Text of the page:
4. No worries at all. Truthfully, I needed to write all that out in order to picture it in my head properly so as to create the diagram. So you are in the clear hi hi! There will be two antennas run into this system: one dual-band UHF/VHF via a 10' Diamond vertical, the other a multi-band HF via a Chameleon EMCOMM III wire sloper. The coax lines for these two will run in parallel (the red and the blue in the diagram) first down to the grounding system, then back up to the passthru panel. As for type of coax, I was originally going to try to use the RG-8X I had on hand, but I will likely need custom lengths anyways now that I have this diagram so I will most likely go ahead and make the jump to LMR-400 (as you recommended) for the better resiliency/signal quality. The way I see it, I have two grounding solutions I need to figure out here: The coax lines from the antennas need to be run through lightning arresters contained in the box at ground level I need to run a grounding wire from the passthru panel down to the grounding box at ground level as well I'm pretty confident on my solution for the former, but not as much so for the latter. Any advice welcome.
  5. Here is my initial diagram of the grounding system, mounted low to the ground as @K3MRI recommended. The diagram leaves a little to be desired, but it's a rough sketch so I'm OK with that. The primary problem I'm struggling with at the moment is how to get a grounding strap from the passthru panel in the window down to the GND unit in the least-obvious way possible. I a) don't want it to drape over the window (the shutters are screwed to the house, so can't go behind them, sadly) and b) am worried about all the 90º turns that would have to be made to route it around all the windows and other items. Any advice is welcome. I have started purchasing some of the parts for this that I know I will need, including a 40" mast that I am very excited to put up. 73 de W3ESX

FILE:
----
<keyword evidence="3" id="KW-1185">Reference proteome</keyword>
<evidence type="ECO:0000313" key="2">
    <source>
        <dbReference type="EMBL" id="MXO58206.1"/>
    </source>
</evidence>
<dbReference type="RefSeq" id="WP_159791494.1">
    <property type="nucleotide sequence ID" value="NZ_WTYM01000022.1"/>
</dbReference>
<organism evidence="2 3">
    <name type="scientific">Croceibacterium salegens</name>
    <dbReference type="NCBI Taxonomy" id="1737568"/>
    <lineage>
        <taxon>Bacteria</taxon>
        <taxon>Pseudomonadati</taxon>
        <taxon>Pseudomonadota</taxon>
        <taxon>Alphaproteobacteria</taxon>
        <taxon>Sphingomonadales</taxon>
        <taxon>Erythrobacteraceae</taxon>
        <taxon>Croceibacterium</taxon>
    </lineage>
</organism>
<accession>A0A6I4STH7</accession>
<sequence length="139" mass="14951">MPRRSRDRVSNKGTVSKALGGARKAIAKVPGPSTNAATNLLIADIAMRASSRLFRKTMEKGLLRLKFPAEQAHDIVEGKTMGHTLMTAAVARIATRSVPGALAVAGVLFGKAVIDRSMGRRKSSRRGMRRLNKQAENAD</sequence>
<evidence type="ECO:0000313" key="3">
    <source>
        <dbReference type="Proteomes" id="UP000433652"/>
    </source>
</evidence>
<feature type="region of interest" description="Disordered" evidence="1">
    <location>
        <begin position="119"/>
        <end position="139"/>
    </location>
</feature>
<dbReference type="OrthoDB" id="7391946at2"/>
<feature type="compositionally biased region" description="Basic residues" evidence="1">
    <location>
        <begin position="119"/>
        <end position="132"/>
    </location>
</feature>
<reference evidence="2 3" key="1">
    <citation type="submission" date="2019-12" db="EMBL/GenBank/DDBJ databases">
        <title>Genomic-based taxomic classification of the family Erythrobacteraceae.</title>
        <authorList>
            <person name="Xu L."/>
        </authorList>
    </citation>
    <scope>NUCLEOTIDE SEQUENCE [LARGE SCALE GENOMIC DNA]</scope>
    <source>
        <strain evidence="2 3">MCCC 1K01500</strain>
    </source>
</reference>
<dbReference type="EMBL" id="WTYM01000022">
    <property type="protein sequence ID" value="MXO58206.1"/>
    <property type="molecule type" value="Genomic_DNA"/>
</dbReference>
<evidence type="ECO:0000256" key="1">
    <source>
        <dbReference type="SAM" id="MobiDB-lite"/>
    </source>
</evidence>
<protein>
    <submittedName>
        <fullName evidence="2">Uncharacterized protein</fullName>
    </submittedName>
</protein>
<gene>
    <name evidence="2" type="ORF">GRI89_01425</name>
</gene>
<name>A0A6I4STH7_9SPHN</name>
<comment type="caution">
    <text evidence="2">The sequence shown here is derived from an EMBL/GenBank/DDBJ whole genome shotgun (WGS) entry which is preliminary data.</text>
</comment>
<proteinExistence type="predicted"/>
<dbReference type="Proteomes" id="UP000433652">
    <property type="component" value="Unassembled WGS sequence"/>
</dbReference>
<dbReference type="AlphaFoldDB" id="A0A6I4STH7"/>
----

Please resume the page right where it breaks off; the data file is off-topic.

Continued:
6. K3MRI, thank you for the detailed response! Regarding the coax, I agree I could be doing better than 8X, but it's triple the price and I already have a ton of other stuff to buy...considering an incremental upgrade here, e.g. use the 8X I have now, and swap out for LMR-400 if I find a bunch on sale at a hamfest or some such. The advice of using higher-quality cable for the effort is heard and appreciated, though. Sounds like you are recommending what I am calling Option B for the enclosure mounting, which is close to the ground. That's good, because that's the one I think I like better, too. Means longer coax runs and shorter ground strap runs. I'm OK with that, especially if it maximizes safety by shortening the path to ground. I will have to do some thinking on the best way to route the cables down the siding and to the enclosure, especially because I also want to run a grounding wire from the passthru panel into the enclosure and, as you recommended, it should be orthogonal to the coax runs. PVC sounds like a great idea, I can get grey plastic conduit from Home Depot for nothing at all. Thanks again for the idea vetting and advice. I will probably be doing up some diagrams shortly to aid in visualization, which I will post on this thread. 73 de W3ESX